The onset of the guitar at the beginning of Jeff Buckley’s Hallelujah, the high bell sounds in Trentemøller’s Miss You, the slight rhythm-breaking delays of the piano notes in Beethoven’s Moonlight Sonata, the dissonance and simultaneous harmony in the vocoder voices of Imogen Heap’s Hide and Seek – Here i go looking for signs in my brainwaves that hint at the emotional euphoria and chill sensation that these moment produce within me.
Presented on Forage Press.
Listening to Just Friends – Avalanche, Brainwave visualization
Listening to Just Friends – Avalanche, Volume of audio frequency mapped against intensity of brainwave
In the visualizations shown here I am trying to capture this emotional response that music triggers within me. I picked the song Avalanche by Just Friends (a collaboration between Nicolas Jaar and Sasha Spielberg) as the basis of the work, as the sudden onset of Sasha’s haunting voice (at 2:46) on top of the sparse piano and low bass frequencies definitely belongs to my top-list of shiver-inducing moments.
Now, as we are more and more able to dissect and analyze our bodies behavior, we know that certain chord changes, compositional movements and melodies can cause the release of dopamine – the pleasure chemical – into our brain. Music enters into an interesting dynamic with our brain in a cycle of wanting and reward prediction. We feel pleasure when an expected melody returns, but we have even higher emotional responses when music manipulates and teases us by lengthening the anticipatory phase, inserting unexpected notes or slowing down the tempo, before finally returning to the expected resolution. (see The Neuroscience Of Music)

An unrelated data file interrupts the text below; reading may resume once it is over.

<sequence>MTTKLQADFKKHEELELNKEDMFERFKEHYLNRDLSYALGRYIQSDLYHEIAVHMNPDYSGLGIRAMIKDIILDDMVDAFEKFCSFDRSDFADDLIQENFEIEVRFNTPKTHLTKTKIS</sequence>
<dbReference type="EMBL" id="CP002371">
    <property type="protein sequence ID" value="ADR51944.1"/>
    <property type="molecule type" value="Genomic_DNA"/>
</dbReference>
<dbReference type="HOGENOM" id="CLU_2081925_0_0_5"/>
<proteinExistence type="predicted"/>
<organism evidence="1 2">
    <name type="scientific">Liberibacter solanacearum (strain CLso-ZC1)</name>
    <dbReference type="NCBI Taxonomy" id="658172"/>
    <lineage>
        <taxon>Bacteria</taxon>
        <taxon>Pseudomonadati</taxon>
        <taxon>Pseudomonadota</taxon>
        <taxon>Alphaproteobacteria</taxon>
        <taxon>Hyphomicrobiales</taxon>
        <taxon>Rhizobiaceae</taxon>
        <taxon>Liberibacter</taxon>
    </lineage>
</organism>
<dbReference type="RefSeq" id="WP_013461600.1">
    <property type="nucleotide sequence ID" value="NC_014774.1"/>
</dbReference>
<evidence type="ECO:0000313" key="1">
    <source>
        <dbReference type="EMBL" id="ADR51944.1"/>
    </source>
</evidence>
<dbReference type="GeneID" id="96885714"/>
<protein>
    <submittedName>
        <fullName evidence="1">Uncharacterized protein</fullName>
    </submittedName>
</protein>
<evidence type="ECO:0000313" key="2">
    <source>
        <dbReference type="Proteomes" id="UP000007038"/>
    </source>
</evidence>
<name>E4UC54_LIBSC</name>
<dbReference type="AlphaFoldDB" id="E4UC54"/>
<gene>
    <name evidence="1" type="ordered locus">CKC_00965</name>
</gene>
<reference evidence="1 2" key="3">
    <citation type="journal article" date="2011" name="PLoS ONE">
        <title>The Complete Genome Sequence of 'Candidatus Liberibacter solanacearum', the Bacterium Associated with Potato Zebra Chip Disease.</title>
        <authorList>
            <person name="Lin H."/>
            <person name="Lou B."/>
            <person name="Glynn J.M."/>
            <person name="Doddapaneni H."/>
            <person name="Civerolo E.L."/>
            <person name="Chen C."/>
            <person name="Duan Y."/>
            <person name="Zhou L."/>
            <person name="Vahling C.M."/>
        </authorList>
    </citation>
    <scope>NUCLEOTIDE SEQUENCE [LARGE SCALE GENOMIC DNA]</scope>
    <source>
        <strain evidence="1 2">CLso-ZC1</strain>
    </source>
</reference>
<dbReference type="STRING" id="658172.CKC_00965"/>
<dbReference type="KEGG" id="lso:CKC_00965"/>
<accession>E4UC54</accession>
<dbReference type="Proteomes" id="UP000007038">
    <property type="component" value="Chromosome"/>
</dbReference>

My tool for measuring and recording my brain’s internal state is the Zeo headband. Even though it’s intended purpose is to record your sleep states, it can also be used to monitor your brainwaves while awake. The execution of the project involved me, lying relaxed in darkness, my eyes closed, the Zeo headband strapped on and listening to music over my headphones. The images show several visualizations and mappings of the brainwave recordings to the spectral data of the audio at the same moment. Both stimulus and response are measured in frequencies. The brainwaves range in frequency from 2-4Hz (Delta) to 30-50Hz (Gamma), while the auditory spectrum lies between 10Hz to 10000Hz.